On the wine front, it is worth noting that Pliny, in his Natural History book, once compared the wines of Mallorca favourably with those of Italy! This was back in the 1st century, though and the island’s wine industry has had its challenges since. In recent years it has definitely got back on track with a focus on quality over quantity and an embracing of indigenous grape varieties.
In our opinion, the Callet grape gives Mallorca claim to produce one of Spain’s finest wines. Other grape varieties such as Manto Negro, Fogoneu, Prensal Blanc and Girò Blanc are being creatively blended to create some great local wines. These wines are being produced in the DO areas of Binissalem ad Pal I Levant, the former in the centre of the island and the latter on the eastern side. Given the value of land on Mallorca production isn’t high, but what is produced is often noteworthy for its quality.
Beloved Majorcans (Guy de Forestier) – This book tries to explain the character of the Mallorcan people. The pseudonym Guy de Forestier is derived from the Mallorcan term “guia de forasters” meaning guide for the outsider. It’s an interesting read.
Mallorca – The Magnificent (Nina Larrey Duryea) – A romanticised view of the history of Mallorca and its palaces and country houses. It is however fun to read as a time capsule from the beginning of the last century.
Majorca Observed (Robert Graves) – The author Robert Graves spent a large part of his life in Majorca. He gives his reasons for living in Majorca as well as expressing concerns about the extent of modern development in the island. Prescient given how it is today!
Mallorca Bike Tour History
The central location of Mallorca in the Mediterranean has made it a significant trading route since ancient times. Owing to this the island has experienced its fair share of historical upheaval over the centuries. We’ll try and provide you with a brief chronological overview below.
Its first settlers can be dated back 3000 years ago to the Phoenicians who set up trading posts there, alongside the Greeks. This then became part of the Carthaginian trading empire that stretched out from North Africa. At this stage though the island had not been settled in great numbers.
This was to change in 123BC with the Roman conquest of the island – the Romans set up two significant centres in Palma and Pollentia (now Alcudia). For 600 years the way of life and prosperity of Mallorca was inextricably linked to Rome.
This would only change in the 5th century AD when the Vandals took over the Balearic Islands including Mallorca. Much of the Roman infrastructure was destroyed in this period. In 534AD the island would become part of the Byzantine Empire.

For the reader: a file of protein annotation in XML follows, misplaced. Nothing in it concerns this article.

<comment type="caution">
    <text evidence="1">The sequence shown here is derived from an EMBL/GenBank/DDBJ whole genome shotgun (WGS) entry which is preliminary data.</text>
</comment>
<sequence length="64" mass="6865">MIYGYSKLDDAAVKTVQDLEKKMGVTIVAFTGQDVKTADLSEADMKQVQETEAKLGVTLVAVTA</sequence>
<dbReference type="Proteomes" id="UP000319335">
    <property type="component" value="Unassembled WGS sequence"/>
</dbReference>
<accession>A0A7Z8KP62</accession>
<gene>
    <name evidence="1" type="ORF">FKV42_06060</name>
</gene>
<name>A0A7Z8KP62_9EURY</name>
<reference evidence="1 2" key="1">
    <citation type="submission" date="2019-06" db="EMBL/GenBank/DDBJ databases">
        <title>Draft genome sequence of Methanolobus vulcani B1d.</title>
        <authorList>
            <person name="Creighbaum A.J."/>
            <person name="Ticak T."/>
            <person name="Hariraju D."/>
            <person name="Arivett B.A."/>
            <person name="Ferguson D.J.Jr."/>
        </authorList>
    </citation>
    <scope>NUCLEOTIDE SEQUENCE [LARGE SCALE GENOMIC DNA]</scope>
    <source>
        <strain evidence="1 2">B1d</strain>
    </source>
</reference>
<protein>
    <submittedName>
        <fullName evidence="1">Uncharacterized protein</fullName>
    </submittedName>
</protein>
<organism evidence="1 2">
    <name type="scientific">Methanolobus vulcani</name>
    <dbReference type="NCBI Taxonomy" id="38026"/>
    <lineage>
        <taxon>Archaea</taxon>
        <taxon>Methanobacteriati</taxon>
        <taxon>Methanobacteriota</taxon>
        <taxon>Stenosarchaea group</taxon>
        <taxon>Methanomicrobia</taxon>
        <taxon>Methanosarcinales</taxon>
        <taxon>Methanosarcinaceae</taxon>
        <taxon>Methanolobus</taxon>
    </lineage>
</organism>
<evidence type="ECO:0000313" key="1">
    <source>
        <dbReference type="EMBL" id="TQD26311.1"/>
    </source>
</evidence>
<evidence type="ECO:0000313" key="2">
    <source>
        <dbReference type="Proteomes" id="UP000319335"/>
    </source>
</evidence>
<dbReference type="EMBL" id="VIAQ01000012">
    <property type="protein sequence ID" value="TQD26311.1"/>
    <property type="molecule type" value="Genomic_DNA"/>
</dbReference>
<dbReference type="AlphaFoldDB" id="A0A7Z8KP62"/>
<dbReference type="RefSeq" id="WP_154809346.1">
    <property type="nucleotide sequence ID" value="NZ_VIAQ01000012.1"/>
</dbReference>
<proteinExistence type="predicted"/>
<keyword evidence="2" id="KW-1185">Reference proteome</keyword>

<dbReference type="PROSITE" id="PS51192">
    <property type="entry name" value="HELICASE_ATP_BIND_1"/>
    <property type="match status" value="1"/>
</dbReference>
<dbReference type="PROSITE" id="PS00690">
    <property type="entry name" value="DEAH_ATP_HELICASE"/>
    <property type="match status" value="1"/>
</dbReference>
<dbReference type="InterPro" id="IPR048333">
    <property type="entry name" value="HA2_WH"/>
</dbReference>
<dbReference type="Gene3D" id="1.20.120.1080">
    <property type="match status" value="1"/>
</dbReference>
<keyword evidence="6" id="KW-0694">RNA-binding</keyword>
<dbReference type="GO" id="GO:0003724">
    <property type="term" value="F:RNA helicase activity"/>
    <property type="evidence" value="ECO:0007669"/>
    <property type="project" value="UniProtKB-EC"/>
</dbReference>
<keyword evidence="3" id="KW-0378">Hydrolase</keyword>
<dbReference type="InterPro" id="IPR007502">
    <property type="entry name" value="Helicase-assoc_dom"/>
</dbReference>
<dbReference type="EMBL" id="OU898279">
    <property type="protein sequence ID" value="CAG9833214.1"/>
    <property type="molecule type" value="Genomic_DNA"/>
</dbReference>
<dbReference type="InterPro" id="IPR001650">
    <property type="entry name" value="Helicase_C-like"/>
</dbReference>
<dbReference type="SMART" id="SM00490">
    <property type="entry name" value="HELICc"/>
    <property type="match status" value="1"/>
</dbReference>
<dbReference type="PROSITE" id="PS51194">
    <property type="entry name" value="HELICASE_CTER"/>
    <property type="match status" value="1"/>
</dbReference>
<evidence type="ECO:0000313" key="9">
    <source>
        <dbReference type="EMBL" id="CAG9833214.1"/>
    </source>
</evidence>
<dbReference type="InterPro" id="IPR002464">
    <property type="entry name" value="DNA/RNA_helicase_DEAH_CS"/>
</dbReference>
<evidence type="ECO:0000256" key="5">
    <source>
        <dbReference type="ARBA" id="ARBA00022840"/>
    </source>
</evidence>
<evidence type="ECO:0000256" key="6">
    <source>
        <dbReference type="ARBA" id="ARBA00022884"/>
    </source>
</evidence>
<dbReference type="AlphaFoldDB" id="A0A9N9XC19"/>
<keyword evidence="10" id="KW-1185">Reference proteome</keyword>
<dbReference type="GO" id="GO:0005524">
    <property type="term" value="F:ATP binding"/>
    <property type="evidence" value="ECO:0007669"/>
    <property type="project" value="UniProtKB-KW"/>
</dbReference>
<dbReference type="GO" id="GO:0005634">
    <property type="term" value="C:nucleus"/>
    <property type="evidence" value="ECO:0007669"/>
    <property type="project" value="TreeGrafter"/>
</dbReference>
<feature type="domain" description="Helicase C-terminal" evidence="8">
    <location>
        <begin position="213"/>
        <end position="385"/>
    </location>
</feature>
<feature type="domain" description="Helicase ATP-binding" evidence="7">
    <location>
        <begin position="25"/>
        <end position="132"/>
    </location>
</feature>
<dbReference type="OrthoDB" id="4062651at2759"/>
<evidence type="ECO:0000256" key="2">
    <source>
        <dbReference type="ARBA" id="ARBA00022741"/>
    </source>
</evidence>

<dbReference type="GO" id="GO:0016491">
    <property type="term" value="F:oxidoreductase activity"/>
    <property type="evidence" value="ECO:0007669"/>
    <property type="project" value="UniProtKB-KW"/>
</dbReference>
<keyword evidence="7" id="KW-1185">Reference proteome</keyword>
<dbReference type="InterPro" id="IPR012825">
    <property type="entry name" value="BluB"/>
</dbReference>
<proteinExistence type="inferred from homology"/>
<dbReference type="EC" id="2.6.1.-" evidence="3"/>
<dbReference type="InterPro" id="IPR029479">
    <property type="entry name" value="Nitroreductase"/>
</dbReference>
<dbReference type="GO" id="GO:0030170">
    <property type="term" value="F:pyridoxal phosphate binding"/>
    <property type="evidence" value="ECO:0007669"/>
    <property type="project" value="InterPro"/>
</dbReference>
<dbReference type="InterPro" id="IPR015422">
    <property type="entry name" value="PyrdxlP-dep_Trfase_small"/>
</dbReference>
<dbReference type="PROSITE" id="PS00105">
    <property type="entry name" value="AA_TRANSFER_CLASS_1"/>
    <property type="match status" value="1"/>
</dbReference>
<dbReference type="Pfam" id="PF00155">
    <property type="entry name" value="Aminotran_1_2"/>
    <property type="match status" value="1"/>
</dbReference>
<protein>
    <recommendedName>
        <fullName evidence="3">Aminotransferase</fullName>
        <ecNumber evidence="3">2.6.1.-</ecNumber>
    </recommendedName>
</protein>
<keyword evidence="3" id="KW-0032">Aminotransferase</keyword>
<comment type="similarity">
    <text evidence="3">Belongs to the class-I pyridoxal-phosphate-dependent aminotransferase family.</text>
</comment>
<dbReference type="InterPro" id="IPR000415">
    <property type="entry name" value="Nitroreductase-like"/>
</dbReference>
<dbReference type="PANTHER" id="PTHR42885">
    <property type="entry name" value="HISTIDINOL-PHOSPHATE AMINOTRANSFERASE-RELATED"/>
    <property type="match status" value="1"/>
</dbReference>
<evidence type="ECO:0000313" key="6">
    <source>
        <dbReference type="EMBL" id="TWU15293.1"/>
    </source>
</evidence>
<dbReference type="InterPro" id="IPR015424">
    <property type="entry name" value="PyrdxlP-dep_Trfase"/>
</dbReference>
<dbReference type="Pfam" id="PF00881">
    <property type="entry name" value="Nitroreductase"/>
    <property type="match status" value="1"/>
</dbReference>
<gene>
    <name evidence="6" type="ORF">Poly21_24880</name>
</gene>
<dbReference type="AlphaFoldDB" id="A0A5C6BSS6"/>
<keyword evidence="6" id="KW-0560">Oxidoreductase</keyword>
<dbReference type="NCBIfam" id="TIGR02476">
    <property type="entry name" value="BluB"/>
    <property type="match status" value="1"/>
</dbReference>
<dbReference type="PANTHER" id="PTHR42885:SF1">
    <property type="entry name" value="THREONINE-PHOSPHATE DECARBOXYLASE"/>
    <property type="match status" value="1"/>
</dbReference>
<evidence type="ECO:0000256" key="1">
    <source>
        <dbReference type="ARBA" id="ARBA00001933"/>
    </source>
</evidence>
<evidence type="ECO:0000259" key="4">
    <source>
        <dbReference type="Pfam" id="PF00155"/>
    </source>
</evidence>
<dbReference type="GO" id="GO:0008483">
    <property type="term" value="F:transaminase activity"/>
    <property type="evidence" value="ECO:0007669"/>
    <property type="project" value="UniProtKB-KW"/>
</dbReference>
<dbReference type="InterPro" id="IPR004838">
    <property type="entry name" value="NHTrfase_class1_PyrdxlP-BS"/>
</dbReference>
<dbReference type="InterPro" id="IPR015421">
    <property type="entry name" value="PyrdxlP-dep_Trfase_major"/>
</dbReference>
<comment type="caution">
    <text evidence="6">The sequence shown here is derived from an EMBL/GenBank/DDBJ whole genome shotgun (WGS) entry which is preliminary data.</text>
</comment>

With the spread of Islam in the 7th century the Moors then came to leave their mark. It was an indelible mark that lasted some 400 years and whose influence is still found in the local culture and traditions today.
Perhaps the period of greatest prosperity for Mallorca though came during the period in which it was part of the Kingdom of Aragon. The ousting of the Moors by King Jaume led to a period in which many of the island’s most significant building were built, such as Belver castle and the Almudaina Palace.
In more recent history Mallorca was attacked by the Republicans during the Spanish Civil War for being a Nationalist stronghold. The Battle of Mallorca in 1936 resulted in the nationalists defending the island and played a significant role in their overall victory.
Since the 1950’s the history of the island has been most notably linked to the advent of mass tourism and then a shift towards a more sophisticated tourist market over time. In theory, the hordes of cyclists that head there today are part of the latter phase!
I had a really great time. The accommodation and food was just right. The scenery in Mallorca was stunning. I think it’s visually hard to beat riding on an island, when the sea is visible (riding counterclockwise made for easy photo stops). The riding amount was just right, especially with the options of extra distance if you were really energetic. The Lynskey titanium bikes rode so well, I’m glad I didn’t bother to bring my own. I have nothing but praise for all the guides and the tour overall which I will be recommending to my riding friends.
Tour at a Glance
Mallorca Escape Dates: 27th March – 2nd April 2024
Number of days: 7 days
Dates: 27th March – 2nd April 2024